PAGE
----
Nathan Cutler

NAME

App::CELL::Load -- find and load configuration files

VERSION

Version 0.070

SYNOPSIS

    use App::CELL::Load;

    # assemble a list of configuration files (full paths) of a given type
    # under the given directory
    my @metafiles = App::CELL::Load::find_files( '/etc/CELL', 'meta' );
   
    # get a parameter value (returns value or undef)
    my $value = App::CELL::Config::get_param( 'meta', 'MY_PARAM' );
    my $value = App::CELL::Config::get_param( 'core', 'MY_PARAM' );
    my $value = App::CELL::Config::get_param( 'site', 'MY_PARAM' );

    # set a meta parameter
    App::CELL::Config::set_meta( 'MY_PARAM', 42 );

DESCRIPTION

The purpose of the App::CELL::Load module is to provide configuration file finding and loading functionality to the App::CELL::Config and App::CELL::Message modules.

find_files

Takes two arguments: full directory path and config file type.

Always returns an array reference. On "failure", the array reference will be empty.

How it works: first, the function checks a state variable to see if the "work" of walking the configuration directory has already been done. If so, then the function simply returns the corresponding array reference from its cache (the state hash %resultlist). If this is the first invocation, the function walks the directory (and all its subdirectories) to find files matching one of the four regular expressions corresponding to the four types of configuration files('meta', 'core', 'site', 'message'). For each matching file, the full path is pushed onto the corresponding array in the cache.

parse_message_file

This function is where message files are parsed. It takes a PARAMHASH consisting of:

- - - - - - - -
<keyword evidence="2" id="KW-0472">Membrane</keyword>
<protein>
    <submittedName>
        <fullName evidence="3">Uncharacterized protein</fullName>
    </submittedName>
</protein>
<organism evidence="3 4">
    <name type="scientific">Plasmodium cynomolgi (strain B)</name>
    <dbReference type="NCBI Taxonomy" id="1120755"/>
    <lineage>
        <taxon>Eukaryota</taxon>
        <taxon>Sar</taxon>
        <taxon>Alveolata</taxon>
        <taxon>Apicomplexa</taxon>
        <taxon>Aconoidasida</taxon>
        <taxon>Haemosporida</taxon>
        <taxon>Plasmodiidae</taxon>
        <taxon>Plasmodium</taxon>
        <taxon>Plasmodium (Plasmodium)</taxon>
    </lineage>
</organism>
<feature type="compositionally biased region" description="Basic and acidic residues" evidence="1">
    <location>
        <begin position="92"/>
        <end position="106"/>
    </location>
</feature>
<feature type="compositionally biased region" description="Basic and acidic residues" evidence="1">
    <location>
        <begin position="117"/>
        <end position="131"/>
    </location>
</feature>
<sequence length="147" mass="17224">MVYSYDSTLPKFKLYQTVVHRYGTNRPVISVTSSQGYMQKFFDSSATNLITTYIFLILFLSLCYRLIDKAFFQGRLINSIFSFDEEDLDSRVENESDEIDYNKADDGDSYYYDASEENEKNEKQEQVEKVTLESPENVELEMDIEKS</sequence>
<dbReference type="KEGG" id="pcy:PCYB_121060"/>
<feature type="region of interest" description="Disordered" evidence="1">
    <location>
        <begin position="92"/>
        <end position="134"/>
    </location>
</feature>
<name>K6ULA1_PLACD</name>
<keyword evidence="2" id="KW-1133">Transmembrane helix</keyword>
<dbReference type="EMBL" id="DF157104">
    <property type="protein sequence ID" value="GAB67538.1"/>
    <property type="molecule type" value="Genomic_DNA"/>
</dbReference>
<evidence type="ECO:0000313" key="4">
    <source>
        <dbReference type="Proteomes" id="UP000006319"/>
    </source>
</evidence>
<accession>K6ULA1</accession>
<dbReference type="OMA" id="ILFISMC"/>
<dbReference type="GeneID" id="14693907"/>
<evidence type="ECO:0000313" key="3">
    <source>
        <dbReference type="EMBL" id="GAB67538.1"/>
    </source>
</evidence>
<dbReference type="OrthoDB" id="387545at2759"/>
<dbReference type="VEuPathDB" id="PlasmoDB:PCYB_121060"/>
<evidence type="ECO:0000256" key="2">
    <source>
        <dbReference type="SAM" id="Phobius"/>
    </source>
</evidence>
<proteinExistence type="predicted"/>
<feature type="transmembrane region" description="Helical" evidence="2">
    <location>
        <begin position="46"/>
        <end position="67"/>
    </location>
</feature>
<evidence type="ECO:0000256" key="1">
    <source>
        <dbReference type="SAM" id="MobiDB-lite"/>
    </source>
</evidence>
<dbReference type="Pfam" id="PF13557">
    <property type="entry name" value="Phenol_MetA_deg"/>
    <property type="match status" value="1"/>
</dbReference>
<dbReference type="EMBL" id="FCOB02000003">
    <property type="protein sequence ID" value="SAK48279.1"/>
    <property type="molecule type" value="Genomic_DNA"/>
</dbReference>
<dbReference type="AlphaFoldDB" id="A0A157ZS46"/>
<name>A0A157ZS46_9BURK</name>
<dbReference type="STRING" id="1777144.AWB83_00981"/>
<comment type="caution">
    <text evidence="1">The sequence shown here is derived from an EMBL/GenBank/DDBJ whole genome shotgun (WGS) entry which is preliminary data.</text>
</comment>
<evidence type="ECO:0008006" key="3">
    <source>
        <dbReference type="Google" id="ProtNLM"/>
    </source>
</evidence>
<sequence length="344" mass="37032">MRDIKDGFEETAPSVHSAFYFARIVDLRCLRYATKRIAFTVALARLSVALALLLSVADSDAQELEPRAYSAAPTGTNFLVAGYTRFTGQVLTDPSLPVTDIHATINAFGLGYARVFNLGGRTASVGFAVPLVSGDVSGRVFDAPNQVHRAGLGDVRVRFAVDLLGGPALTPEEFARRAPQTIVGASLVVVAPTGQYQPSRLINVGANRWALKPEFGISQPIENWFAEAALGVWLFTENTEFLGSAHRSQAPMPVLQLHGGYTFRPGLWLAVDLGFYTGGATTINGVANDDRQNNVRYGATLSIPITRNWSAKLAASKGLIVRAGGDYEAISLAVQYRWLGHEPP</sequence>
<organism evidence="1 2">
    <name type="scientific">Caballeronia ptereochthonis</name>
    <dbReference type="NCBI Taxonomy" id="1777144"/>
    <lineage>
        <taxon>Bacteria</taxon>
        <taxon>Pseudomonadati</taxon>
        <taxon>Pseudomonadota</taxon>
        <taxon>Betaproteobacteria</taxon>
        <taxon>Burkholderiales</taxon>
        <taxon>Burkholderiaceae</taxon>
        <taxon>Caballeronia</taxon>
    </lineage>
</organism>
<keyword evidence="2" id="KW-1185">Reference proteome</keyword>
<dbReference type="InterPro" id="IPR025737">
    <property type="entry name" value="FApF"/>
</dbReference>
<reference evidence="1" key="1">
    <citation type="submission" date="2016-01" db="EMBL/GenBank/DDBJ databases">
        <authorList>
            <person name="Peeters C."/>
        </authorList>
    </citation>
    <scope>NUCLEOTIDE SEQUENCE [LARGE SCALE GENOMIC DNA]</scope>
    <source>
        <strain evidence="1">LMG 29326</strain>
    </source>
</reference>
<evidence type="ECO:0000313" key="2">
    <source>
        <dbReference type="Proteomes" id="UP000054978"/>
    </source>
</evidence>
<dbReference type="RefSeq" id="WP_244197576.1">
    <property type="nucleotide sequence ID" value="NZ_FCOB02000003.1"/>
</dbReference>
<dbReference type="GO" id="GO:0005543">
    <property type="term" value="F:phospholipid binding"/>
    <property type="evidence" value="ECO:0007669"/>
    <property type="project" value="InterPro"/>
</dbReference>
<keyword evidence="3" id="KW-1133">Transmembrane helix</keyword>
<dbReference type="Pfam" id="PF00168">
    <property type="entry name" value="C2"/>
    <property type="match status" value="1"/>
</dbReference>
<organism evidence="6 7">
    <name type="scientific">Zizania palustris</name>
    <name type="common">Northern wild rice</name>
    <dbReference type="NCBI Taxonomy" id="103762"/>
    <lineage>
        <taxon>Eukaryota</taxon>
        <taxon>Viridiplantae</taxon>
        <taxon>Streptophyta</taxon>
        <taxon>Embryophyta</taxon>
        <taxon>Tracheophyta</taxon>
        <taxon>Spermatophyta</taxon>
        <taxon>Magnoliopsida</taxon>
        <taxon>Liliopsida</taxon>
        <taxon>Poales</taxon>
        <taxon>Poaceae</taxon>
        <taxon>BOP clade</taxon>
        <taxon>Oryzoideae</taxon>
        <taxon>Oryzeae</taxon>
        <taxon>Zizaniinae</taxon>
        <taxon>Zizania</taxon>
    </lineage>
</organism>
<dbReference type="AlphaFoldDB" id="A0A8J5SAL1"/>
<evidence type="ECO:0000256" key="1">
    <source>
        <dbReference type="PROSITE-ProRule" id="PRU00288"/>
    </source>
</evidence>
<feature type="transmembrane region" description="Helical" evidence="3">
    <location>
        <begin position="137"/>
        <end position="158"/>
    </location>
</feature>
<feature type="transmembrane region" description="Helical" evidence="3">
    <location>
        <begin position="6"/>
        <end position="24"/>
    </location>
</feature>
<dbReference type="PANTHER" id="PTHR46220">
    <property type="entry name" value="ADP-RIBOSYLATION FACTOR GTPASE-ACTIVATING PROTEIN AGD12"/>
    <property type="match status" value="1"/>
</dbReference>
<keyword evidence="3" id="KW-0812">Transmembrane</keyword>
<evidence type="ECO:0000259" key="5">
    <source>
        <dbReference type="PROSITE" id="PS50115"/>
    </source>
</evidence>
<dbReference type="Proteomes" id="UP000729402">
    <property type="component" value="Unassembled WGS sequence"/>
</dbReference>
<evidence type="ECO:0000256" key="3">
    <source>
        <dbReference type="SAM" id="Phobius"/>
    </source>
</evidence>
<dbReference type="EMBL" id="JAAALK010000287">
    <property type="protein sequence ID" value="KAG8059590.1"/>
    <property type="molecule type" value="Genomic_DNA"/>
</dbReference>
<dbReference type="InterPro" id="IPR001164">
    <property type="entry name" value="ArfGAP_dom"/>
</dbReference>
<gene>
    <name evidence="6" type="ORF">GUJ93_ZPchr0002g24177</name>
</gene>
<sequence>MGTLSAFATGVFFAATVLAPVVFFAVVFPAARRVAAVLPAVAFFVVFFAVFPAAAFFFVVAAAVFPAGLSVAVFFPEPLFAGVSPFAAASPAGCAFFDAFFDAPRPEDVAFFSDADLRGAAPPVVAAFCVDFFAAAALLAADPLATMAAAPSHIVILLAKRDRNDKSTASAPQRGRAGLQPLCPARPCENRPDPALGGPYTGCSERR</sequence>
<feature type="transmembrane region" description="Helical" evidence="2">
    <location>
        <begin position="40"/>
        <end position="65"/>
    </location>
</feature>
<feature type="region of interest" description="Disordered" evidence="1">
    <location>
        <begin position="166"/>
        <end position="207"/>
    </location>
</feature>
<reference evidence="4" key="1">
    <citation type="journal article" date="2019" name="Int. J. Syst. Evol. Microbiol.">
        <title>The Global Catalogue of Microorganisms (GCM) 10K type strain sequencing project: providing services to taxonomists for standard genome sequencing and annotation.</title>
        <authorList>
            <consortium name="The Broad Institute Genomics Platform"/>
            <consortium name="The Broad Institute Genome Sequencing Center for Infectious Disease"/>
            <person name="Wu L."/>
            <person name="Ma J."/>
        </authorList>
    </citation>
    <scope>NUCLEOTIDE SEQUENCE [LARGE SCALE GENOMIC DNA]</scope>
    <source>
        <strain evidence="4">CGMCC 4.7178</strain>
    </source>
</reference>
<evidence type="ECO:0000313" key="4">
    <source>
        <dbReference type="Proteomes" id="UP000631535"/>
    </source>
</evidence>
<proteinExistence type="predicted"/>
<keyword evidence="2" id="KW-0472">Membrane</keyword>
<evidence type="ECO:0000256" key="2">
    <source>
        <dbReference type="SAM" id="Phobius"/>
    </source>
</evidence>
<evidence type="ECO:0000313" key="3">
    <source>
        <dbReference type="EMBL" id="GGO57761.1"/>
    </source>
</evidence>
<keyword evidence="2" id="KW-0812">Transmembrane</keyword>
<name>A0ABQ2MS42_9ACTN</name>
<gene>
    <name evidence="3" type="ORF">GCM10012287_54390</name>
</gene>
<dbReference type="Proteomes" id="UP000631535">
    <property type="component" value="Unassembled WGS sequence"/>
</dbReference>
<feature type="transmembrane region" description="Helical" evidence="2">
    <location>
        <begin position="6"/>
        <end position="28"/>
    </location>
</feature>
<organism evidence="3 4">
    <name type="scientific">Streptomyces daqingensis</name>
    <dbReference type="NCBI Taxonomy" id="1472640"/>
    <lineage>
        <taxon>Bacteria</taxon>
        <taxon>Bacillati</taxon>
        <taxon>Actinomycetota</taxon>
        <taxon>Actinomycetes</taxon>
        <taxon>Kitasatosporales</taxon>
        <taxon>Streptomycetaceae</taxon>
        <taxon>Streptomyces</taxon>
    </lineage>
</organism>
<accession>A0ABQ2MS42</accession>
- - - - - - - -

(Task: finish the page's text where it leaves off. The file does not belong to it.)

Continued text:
File - filename (full path)
Dest - hash reference (where to store the message templates).

Returns: number of stanzas successfully parsed and loaded

parse_config_file

Parses a configuration file and adds the parameters found to the hashref provided. If a parameter already exists in the hashref, a warning is generated, the existing parameter is not overwritten, and processing continues.

This function doesn't care what type of configuration parameters are in the file, except that they must be scalar values. In other words, the value can be a number, a string, or a reference to an array, a hash, or a subroutine.

The technique used in the eval, derived from Request Tracker, can be described as follows: a local typeglob "set" is defined, containing a reference to an anonymous subroutine. Subsequently, a config file consisting of calls to this "set" subroutine is required.

If even one call to set fails to compile, the entire file will be rejected and no configuration parameters from that file will be loaded.

The parse_config_file function takes a PARAMHASH consisting of:

File - filename (full path)
Dest - hash reference (where to store the message templates).

Returns: number of configuration parameters parsed/loaded

(IMPORTANT NOTE: If even one call to set fails to compile, the entire file will be rejected and no configuration parameters from that file will be loaded.)

_conf_from_config

This function takes a target hashref (which points to one of the 'meta', 'core', or 'site' package hashes in App::CELL::Config), a config parameter (i.e. a string), config value, config file name, and line number.

Let's imagine that the configuration parameter is "FOO_BAR". The function first checks if a key named "FOO_BAR" already exists in the package hash (which is passed into the function as %ARGS{'Dest'}). If there isn't one, it creates that key. If there is one, it leaves it untouched and triggers a warning.

Although the arguments are passed to the function in the form of a PARAMHASH, the function converts them into ordinary private variables. This was necessary to avoid extreme notational ugliness.